|1435||1928||194.||10,000||45||FS Rom –Tivoli– Sulmona (March 23, 1929), from 1935 only Mandela – Sulmona, damaged in World War II, then rebuilt with 3000 V direct current (see Ferrovia Roma-Sulmona-Pescara )|
|1000||1905||1969||750||50||BrMB Brunnen – Morschach – Axenstein , discontinued and canceled in 1969|
|1435||1906||1930||3000||16||SBB / BBC three-phase operation Brig – Iselle (Simplon Tunnel), extended to Brig – Sion from July 31, 1919 to 1927, converted to alternating current|
|1435||1909||1927||6600||25th||Great Northern : old Cascade tunnel, USA, converted to alternating current, replaced by a new tunnel in 1929, diesel operation from 1956|
|1435||1909||1958||500||50||RhW : Tram Rheineck Bahnhof - valley station of the funicular, today continuous operation of the rack and adhesion railway|
|Corcovado cable car : Rio de Janeiro - Corcovado|
|1668||1911||1966||5200||25th||Compañía de los Caminos de Hierro del Sur de España, then Compañía de los Ferrocarriles Andaluces, finally RENFE: Santa Fe – Gérgal, expanded in stages to Almería – Nacimiento (1963, 46.8 km), only for ore trains, from 1989 direct current operation, 1996 Mine closed, only diesel operation|
|1000||1912||1966||3000||50||CFHMP mountain railway Luchon – Superbagnères|
|VFDM / CFTA Chemin de Fer de la Rhune : Col de St-Ignace – La Rhune|
Rheinische AG for brown coal mining and briquette (RAG) (private operator): cog railway open pit Gruhl work in Kierberg in Cologne : the 700 meter track connected the lignite - opencast mines with the briquette of Gruhl work .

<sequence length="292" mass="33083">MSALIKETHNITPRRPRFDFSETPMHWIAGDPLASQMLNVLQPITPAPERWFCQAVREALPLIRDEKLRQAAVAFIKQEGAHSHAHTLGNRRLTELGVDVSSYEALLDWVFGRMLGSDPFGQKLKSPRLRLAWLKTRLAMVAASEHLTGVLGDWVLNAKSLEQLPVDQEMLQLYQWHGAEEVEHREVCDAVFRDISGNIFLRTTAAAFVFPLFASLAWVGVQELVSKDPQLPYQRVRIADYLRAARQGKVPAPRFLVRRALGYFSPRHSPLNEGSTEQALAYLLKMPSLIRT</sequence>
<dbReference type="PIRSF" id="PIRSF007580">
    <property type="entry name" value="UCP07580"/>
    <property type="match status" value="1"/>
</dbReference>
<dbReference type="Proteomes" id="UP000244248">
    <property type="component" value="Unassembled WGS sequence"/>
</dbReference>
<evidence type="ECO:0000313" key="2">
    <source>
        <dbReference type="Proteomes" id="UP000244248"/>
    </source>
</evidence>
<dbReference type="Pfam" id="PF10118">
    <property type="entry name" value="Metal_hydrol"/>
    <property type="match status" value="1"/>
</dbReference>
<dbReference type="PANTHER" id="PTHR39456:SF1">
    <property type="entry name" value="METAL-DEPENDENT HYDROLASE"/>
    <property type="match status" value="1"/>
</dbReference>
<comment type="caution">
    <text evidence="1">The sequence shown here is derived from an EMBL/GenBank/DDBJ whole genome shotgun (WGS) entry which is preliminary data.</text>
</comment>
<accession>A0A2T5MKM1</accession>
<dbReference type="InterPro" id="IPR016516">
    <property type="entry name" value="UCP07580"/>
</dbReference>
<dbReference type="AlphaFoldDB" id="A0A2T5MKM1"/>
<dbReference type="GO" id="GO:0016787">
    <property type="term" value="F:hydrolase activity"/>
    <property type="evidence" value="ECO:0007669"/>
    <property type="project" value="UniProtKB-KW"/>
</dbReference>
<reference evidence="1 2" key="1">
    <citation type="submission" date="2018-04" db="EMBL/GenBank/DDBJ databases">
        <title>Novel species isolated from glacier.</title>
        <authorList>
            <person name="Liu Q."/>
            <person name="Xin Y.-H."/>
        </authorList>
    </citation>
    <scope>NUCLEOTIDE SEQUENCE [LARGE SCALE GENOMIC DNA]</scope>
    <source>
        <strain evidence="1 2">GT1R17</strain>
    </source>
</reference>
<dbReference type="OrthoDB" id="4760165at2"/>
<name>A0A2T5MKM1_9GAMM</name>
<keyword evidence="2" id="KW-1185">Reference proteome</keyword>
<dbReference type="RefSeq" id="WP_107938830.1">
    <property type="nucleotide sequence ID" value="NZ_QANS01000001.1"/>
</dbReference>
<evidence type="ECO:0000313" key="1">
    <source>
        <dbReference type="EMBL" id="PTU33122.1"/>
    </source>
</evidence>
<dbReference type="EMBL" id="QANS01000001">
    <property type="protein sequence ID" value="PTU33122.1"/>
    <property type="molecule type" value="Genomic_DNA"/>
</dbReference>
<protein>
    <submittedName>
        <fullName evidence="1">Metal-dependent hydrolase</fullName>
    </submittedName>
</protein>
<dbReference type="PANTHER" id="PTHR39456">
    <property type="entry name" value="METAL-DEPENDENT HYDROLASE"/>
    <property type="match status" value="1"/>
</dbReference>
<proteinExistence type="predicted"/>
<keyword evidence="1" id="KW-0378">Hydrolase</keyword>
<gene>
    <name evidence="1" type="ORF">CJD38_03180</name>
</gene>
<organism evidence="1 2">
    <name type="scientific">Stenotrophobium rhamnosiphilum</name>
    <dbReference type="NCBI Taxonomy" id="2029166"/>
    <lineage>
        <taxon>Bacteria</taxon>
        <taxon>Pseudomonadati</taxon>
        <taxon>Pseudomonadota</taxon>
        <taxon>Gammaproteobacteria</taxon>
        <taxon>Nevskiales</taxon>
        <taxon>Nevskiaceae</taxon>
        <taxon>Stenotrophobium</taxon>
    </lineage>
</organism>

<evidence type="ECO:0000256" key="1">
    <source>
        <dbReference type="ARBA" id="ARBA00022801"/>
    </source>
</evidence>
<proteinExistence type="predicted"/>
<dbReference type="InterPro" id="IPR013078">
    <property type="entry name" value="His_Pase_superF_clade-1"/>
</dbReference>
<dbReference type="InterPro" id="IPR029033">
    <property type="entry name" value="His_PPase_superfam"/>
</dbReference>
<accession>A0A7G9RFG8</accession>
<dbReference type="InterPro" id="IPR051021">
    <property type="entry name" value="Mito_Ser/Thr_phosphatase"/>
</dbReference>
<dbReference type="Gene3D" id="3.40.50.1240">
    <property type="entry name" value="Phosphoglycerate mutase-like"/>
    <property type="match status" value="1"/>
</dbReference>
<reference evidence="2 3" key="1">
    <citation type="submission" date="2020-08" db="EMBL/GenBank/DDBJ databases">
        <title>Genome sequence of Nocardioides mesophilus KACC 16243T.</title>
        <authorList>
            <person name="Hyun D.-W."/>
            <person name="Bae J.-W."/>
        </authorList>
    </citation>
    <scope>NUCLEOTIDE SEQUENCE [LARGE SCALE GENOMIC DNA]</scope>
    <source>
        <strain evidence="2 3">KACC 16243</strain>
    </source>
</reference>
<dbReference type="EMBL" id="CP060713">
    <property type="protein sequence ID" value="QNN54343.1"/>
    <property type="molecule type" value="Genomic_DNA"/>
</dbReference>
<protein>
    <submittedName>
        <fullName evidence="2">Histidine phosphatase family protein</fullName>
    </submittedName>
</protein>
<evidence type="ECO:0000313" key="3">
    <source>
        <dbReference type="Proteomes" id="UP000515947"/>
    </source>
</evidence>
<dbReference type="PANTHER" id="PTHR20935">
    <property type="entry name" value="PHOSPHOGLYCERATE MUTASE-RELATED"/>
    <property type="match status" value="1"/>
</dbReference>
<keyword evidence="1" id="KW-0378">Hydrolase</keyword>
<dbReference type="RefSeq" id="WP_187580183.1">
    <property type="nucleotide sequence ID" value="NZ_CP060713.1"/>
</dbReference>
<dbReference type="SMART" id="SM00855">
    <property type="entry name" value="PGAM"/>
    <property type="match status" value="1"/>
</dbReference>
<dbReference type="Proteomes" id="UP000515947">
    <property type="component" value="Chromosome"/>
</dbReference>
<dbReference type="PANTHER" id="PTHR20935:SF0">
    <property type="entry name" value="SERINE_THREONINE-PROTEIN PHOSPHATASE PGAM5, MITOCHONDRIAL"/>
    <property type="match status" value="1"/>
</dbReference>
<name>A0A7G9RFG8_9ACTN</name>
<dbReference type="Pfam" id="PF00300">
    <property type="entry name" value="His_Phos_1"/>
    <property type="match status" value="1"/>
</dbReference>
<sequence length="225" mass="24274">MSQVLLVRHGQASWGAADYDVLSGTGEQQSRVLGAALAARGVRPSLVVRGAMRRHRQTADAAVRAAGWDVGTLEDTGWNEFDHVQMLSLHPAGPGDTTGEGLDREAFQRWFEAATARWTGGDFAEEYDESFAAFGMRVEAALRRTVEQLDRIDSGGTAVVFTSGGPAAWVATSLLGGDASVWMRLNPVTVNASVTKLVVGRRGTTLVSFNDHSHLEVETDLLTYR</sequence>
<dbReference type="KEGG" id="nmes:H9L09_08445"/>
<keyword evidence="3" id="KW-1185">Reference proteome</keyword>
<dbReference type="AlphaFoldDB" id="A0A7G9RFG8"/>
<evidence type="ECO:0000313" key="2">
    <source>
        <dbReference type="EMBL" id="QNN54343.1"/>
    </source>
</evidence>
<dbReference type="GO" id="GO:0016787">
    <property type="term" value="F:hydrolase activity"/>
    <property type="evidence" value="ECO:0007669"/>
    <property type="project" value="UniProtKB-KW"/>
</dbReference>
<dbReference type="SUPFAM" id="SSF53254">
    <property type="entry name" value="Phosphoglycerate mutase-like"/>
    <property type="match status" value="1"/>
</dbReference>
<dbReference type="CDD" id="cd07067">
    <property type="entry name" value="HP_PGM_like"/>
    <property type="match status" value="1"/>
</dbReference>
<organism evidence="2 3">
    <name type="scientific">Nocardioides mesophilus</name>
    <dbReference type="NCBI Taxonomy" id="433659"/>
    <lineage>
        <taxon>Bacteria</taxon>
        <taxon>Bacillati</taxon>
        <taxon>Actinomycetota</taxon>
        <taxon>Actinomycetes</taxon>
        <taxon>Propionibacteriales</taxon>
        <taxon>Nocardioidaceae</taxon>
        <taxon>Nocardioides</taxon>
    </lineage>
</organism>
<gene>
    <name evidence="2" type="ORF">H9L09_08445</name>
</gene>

|1200||1950||1975||500||50||StGM : St. Gallen –Mühlegg, conversion from funicular, 1975 conversion to automatic funicular with one carriage|
Three-phase power generation with converter
In a converter , consisting of two rotating electrical machines, a DC or AC motor drives a three-phase generator via a common axis , which generates the three-phase current for the three-phase motors. The three-phase current is generated from the direct or alternating current of the catenary in the locomotive. This principle was first practiced in 1923 by Kálmán Kandó with the construction of the MÁV series V50 , which obtained single-phase alternating current with industrial frequency from the contact line, which was converted into three-phase current for the two traction motors by a rotating converter.
Three-phase drive with converter
With frequency converters, the three-phase motors in the locomotive are controlled using power electronics , whereby the electrical energy is only converted into three- phase current in traction converters on board from the direct current or single-phase alternating current supplied via the contact line . The motors are easy to control via the converters and are characterized by very good performance and low weight.
At the beginning of the 1970s, the first tests were carried out using the diesel-electric test locomotives of the Henschel-BBC DE 2500 series . After a small series of the Henschel E 1200 , the first three-phase AC locomotive in the world to be built in large series was the German series 120 with traction converters from today's Bombardier Transportation plant in Mannheim .
- Peter-Klaus Budig: Converter-fed three-phase drives: Theory and operating behavior of asynchronous drives. VDE-Verlag, Berlin 2001, ISBN 3-8007-2371-9 .
- Eberhard Seefried: Frequency-controlled three-phase asynchronous drives: operating behavior and design. (Edited by Germar Müller) 2nd, edited edition. Verlag Technik, Berlin 1992, ISBN 3-341-00995-7 .
- D. Bätzold: 100 years of electric locomotives (3). In: Der Modelleisenbahner, edition 7/1979.
- Hans G. Wägli, Swiss Rail Network , Réseau ferré suisse . AS-Verlag, Zurich 2010 (third revised edition), ISBN 978-3-909111-74-9 .
- Nico Molino: Trifase in Italia 1902–1925 . Gulliver, Torino 1991, ISBN 88-85361-08-0 .
- Nico Molino: Trifase in Italia 1925–1976 . Gulliver, Torino 1991, ISBN 88-85361-12-9 .